The US Constitution - and we are talking about whether abortion should be legal, which means we're talking about the Constitution rather than the Declaration here - does not outlaw abortion. What the ruling does declare is that abortion bans are unconstitutional. The tricky part of the ruling is about one of personal rights versus legitimate government interests. The government has a legitimate interest in protecting the life of an embryo or fetus, but embryos and fetuses do not have rights themselves unless and until it can be determined that they are human persons. Women, in contrast, are known human persons. Human persons have rights that an embryo or fetus does not have until its personhood can be established. That's the real legal issue here, one that you gloss over in your zeal to make a fertilized egg an equivalent person. And if you honestly believed this, then you really would hold your god to be the greatest of all abortionists.

    Regarding what Obama has written here (assuming the quote is correct), each part of this statement is in need of justifiable withering criticism for its abject stupidity. But I keep in mind that he says what he needs to say to mitigate the exercise of religious stupidity against him.

    commonly understood as inalienable fundamental rights to which a person is inherently entitled simply because she or he is a human being

  4. Oops, sorry about that last part paragraph. I didn't see it when I commented. My bad.

  5. Your analysis of Roe v. Wade is very good, and accords very well with the Justice Blackmun's opinion. Not bad for a person from a British Commonwealth country! And you are right that the question hinges on whether or not the fetus is a human person.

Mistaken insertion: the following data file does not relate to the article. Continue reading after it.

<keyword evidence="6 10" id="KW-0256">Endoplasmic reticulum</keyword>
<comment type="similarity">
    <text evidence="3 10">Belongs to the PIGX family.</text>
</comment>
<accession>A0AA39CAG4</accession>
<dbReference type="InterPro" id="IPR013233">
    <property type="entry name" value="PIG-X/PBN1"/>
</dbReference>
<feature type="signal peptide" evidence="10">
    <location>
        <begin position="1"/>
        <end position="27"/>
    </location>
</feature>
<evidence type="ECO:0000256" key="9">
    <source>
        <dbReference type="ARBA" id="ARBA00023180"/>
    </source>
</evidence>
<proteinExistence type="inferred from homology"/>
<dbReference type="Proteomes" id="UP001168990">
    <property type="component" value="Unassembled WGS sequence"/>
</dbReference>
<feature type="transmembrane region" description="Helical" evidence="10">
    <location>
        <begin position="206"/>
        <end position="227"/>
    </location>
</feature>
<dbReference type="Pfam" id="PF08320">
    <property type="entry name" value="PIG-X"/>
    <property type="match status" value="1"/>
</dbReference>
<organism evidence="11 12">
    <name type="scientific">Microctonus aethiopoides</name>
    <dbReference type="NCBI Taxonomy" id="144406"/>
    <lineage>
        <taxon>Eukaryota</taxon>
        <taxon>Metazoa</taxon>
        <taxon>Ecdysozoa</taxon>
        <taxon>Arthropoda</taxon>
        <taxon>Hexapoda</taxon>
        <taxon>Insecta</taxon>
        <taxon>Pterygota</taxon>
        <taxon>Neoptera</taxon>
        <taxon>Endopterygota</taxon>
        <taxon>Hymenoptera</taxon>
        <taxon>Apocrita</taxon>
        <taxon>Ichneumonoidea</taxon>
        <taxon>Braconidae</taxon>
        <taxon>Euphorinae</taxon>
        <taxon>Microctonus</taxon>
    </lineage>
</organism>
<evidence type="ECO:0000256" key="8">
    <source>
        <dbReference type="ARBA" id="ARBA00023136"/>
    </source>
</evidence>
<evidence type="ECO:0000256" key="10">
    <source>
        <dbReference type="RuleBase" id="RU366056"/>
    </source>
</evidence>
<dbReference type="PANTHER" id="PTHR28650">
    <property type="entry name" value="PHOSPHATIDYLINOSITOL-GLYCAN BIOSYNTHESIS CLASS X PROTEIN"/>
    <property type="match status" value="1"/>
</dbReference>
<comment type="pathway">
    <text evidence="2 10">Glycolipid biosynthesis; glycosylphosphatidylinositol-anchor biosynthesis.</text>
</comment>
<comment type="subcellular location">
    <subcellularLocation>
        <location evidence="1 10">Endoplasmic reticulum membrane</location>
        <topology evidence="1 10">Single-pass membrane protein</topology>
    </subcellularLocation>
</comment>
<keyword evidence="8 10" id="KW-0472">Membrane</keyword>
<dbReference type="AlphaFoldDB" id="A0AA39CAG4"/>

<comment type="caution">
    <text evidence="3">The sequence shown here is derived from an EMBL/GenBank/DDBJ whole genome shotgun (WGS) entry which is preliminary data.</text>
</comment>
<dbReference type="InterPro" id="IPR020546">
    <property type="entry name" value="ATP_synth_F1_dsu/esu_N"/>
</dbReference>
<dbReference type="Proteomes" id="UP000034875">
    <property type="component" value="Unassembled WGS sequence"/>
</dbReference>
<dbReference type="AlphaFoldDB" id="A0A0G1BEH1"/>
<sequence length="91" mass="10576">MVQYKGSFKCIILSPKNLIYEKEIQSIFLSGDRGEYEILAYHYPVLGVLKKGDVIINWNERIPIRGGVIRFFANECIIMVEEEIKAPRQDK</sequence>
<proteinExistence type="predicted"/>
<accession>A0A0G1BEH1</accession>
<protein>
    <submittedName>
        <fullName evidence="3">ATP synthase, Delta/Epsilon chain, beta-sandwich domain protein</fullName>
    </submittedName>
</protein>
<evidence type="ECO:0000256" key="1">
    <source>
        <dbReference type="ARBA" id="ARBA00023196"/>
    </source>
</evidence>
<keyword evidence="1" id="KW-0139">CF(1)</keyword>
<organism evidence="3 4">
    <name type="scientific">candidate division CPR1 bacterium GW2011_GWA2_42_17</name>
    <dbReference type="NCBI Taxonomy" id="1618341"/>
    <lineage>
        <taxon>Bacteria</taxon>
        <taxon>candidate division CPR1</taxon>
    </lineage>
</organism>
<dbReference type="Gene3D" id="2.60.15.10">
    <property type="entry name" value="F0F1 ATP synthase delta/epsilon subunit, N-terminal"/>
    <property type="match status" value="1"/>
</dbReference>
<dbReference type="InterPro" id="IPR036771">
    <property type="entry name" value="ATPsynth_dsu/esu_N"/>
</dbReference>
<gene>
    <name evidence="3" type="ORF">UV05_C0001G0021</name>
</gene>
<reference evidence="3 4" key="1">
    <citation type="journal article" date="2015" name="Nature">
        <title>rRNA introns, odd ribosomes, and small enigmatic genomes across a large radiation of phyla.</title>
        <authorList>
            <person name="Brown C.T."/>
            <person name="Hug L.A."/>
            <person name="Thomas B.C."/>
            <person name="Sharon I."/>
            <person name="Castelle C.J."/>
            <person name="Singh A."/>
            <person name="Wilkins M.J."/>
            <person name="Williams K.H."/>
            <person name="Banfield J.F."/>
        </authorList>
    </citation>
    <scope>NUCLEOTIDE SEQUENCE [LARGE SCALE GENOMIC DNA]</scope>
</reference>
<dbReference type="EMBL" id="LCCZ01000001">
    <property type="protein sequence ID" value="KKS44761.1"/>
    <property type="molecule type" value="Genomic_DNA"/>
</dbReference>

I am astonished, however, that you could accuse the former editor of the Harvard Law Review of "abject stupidity." I certainly am not an admirer of the man's policies, but he is quite intelligent, is a gifted writer, and has the capacity to look at both sides of the issue. The quote was taken from the chapter "Faith" in "The Audacity of Hope." In the chapter he shows a surprisingly good understanding of the "religious Right" in America.
    You are also basically correct in saying that "From the religious point of view there is simply nothing in existence that is not within its domain or exempt from its moral pronouncements." The obvious question is, does God exist? If he does, then everything is ultimately subject to His will and law. If, on the other hand, He does not exist, then we are looking at a radically different state of affairs. It is at this point that it becomes difficult to identify any universal values. As an atheist I assume that you are thoroughly versed in Nietzsche and are aware of the difficulties.
    I personally am convinced that there is ample proof for the existence of God and that Christianity rests on a solid foundation of objective fact. You may want to look at some of the articles I posted in October and early November to see where I'm coming from. I don't claim that they are the last word in science, philosophy, or religion -- blog posts are much too short for that. You will have to consult Aquinas and Nietzsche for that!
    As a Baptist let me hasten to assure you that I am a firm believer in the separation of church and state, and in freedom of conscience, principles for which our spiritual forebears fought long and hard. Most conservative Christians of my acquaintance are not interested in establishing a theocracy in America.
    This does not mean, however, that the law can be separated from morality. The issue of slavery is a case in point. Many churches in the American north actively supported the abolitionist movement. Many southern white slaveholders took your position - it was a matter of established law, morality had nothing to do with it, and the churches should stay out of politics. John Brown, who really was a religious fanatic, tried to incite a slave revolt and was hanged as a result. The U.S. Supreme Court weighed in with a ruling that the Negro had no rights that the white man was bound to respect (Dred Scott, 1857). Who was right? Who was wrong? Who decides? Does might make right? When it was all over the country had been torn apart by civil war, thousands lay dead and the South was in ruins. President Lincoln's final comment was to quote Scripture: "the judgments of the Lord, are true and righteous altogether" (Psalm 19:9). American had gotten what it deserved.